According to the above factors, the change in the CCE in community hospitals seemed slightly different from the SHA2011 and ITSA results, which may be related to the characteristics of the two methods. The results of SHA2011 illustrated the changes in the year of reform (2017) and the changes in the second year of reform (2018). The annual increase in CCE can intuitively reflect the changes of each year in the SHA2011 results. Conversely, the results of ITSA showed the instantaneous changes (level change) in the month of reform and the long-term trend changes (trend change) after the reform. Moreover, statistical tests are used to determine whether changes are significant, which is why the two results have different emphases.

In addition, the trends of drug proportions decreased significantly in secondary and tertiary hospitals. After the drug markups were cancelled, the prices of drugs dropped. Additionally, doctors could not obtain profits from prescribing more drugs; thus, they no longer prescribed large amounts of drugs. Both the lower price and the decreased usage of drugs bring about the decrease of the drug proportion in the total medical expenses. We may conclude that the reform resulted in a positive effect on the irrational use of drugs. It has been confirmed that reform measures may influence physician profits and further influence physician behaviour [39]. Our findings seem to provide evidence of curative expenditure for NCDs. Although the rational use of drugs can reduce the waste of medical resources, there might be some negative effects, as it was demonstrated in a previous study that the enthusiasm of physicians may decrease. In addition, medical service fees need to be paid for each visit. Therefore, patients were asked to register repeatedly to increase the income from medical service fees. Furthermore, doctors may prescribe more items other than medicines for profit, such as laboratory tests or surgery fees. Therefore, we recommend that comprehensive measures should be taken to rationalize physician behaviour and to reduce excessive medical costs, such as increasing prices to reflect the true value of technical services to motivate doctors.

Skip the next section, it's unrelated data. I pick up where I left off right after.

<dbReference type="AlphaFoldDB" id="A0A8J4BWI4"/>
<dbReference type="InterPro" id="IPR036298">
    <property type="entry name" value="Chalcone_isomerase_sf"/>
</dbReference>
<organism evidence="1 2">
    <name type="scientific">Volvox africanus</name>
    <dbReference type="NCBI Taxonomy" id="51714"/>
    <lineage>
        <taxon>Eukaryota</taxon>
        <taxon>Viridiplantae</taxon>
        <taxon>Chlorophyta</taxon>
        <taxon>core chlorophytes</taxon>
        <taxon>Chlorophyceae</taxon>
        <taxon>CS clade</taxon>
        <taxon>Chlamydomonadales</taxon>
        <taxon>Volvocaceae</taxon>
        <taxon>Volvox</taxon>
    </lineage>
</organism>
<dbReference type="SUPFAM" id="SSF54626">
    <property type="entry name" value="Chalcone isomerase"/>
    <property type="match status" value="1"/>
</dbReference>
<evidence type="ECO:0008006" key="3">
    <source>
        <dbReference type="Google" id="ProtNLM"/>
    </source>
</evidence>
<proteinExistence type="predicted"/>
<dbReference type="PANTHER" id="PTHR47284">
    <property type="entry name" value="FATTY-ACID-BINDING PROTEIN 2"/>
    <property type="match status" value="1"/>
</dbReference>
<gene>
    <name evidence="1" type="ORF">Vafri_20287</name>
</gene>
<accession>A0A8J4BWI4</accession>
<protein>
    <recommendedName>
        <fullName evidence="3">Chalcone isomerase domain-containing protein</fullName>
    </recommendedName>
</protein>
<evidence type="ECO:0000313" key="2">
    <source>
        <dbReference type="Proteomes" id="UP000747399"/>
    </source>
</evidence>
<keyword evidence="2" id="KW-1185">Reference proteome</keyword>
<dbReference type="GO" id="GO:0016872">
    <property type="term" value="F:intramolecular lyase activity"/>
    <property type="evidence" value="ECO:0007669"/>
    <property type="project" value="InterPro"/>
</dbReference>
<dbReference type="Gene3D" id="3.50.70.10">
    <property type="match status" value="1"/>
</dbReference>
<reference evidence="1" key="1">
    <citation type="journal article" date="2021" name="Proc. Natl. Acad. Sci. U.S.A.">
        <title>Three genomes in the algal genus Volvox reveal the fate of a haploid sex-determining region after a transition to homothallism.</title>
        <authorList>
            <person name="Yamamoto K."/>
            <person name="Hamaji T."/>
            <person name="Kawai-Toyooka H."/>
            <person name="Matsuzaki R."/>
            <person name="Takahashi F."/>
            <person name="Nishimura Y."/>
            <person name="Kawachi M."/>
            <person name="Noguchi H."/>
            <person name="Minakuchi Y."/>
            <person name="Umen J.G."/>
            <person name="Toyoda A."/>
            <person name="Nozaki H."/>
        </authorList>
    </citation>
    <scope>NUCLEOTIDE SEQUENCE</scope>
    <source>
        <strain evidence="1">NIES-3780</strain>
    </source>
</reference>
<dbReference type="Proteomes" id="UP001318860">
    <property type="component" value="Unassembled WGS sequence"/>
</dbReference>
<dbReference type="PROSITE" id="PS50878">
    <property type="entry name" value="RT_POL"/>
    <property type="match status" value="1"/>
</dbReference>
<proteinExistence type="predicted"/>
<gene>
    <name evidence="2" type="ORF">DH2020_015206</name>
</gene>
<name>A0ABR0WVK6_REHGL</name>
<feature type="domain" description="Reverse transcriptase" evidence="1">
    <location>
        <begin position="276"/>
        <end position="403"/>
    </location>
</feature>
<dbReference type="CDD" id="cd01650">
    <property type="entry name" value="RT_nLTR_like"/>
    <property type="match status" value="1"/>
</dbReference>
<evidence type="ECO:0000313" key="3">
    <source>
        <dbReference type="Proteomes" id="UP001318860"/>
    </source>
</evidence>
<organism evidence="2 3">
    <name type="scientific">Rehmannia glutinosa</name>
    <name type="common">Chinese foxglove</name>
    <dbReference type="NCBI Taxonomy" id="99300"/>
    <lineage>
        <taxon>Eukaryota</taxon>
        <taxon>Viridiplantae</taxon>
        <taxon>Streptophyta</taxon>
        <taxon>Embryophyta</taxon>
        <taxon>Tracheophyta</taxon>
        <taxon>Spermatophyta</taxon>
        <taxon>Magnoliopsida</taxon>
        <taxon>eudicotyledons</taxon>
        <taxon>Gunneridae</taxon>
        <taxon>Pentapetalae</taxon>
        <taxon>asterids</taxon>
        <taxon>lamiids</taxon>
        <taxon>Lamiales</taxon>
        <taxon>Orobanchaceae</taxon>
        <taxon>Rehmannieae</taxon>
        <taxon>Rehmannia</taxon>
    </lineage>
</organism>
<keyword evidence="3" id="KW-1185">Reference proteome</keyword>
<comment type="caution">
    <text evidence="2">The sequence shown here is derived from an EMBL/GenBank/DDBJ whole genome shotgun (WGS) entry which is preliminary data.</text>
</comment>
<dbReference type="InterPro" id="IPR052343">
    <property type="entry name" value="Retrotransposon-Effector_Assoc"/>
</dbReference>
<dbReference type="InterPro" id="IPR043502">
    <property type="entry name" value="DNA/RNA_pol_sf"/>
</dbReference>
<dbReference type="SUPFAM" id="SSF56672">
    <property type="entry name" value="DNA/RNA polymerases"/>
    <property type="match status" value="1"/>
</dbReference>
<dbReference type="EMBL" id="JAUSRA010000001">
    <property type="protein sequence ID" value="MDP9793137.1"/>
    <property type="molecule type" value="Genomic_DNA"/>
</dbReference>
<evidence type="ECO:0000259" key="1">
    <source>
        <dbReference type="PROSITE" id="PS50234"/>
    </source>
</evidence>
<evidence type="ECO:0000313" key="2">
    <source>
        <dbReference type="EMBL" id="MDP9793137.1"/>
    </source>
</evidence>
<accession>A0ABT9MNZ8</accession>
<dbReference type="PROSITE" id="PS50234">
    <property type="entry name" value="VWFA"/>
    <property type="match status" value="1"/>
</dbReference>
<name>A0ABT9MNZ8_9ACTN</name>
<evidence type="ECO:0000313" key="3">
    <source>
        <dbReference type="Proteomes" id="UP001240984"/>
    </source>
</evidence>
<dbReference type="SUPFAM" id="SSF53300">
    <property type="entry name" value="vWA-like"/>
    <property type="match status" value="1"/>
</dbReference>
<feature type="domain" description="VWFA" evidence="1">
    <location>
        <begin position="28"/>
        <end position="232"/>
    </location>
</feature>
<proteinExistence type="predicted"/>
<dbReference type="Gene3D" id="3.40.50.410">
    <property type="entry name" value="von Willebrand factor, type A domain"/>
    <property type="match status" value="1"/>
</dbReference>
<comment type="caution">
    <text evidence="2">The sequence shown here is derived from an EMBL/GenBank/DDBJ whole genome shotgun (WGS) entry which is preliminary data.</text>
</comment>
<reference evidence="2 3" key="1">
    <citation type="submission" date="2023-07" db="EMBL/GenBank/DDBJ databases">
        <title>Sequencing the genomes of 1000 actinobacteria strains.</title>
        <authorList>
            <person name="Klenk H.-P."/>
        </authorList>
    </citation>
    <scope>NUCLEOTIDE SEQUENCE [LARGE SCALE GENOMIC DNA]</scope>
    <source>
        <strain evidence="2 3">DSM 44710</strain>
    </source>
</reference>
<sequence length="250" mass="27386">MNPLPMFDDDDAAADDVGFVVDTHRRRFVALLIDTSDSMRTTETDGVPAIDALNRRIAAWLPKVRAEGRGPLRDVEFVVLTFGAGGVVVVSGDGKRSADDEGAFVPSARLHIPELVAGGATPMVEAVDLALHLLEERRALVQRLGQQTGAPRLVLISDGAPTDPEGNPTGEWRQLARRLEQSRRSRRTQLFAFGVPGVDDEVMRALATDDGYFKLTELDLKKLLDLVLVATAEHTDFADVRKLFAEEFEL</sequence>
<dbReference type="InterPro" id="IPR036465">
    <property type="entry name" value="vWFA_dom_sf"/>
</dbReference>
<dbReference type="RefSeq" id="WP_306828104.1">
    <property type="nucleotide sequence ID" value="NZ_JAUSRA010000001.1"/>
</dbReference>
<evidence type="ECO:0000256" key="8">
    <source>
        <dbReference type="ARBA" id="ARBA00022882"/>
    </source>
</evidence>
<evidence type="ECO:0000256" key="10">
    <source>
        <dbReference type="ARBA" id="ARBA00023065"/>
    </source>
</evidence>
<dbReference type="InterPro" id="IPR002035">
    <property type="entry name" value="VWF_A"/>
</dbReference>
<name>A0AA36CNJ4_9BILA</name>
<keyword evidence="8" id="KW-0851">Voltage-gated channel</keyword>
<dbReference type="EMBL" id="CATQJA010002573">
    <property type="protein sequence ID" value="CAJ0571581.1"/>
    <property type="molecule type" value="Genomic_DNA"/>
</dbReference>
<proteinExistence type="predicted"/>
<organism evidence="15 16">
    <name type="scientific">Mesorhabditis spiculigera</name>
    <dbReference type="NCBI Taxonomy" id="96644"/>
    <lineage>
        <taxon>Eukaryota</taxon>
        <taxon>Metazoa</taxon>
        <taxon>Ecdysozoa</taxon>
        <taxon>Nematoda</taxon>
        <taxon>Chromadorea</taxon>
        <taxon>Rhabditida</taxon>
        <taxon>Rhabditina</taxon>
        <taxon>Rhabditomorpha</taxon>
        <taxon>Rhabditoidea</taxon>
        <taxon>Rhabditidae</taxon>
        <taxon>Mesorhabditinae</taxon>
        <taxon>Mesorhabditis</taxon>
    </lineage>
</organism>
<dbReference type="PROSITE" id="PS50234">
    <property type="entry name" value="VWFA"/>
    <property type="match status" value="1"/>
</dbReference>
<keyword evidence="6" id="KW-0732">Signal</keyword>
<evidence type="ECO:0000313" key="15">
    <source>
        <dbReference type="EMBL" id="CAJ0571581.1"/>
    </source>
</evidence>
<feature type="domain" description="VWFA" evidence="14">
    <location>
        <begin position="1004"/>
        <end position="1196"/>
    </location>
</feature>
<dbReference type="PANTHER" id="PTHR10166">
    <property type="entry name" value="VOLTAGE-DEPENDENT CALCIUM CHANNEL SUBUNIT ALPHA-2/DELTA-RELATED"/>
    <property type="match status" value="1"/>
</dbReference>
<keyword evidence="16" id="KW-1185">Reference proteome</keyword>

Beijing healthcare reform seems to have had a comprehensive effect on the CCE of NCDs. As a whole, this reform has had an effective impact on the burden of drugs, especially in secondary and tertiary hospitals. Moreover, SHA2011 can provide more macro and representative data for health systems. This study is an important supplement to previous studies that assessed the influence of public hospital reform on institutions at different levels.

Availability of data and materials

All data generated or analysed during this study are included in this published article.


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The authors would like to thank the Beijing Municipal Health Committee for their support of our data collection efforts.


The funding was sourced from the 2019 Beijing Municipal Health Total Cost Accounting Research, and the funding project only provided basic data support for this study.

Author information




Conceived and designed the experiments: Wei Cheng, Xiaowei Man. Performed the experiments: Xiaowei Man, Yan Jiang, Liying Zhao, Liming Liu. Analysed the data: Liming Liu, Xuejun Yin. Contributed reagents/materials/analysis tools: Yue Xu, Chen Shen, Liming Liu. Wrote the paper: Liming Liu, Qian Bai, Yong Yang. The author(s) read and approved the final manuscript.

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Correspondence to Xiaowei Man or Wei Cheng.

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Liu, L., Xu, Y., Jiang, Y. et al. Impact of Beijing healthcare reform on the curative care expenditure of outpatients with noncommunicable diseases based on SHA2011 and interrupted time series analysis. BMC Health Serv Res 21, 1045 (2021).

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  • Beijing healthcare reform
  • Noncommunicable diseases
  • Curative care expenditure
  • Outpatient
  • System of Health Accounts 2011
  • Interrupted time series analysis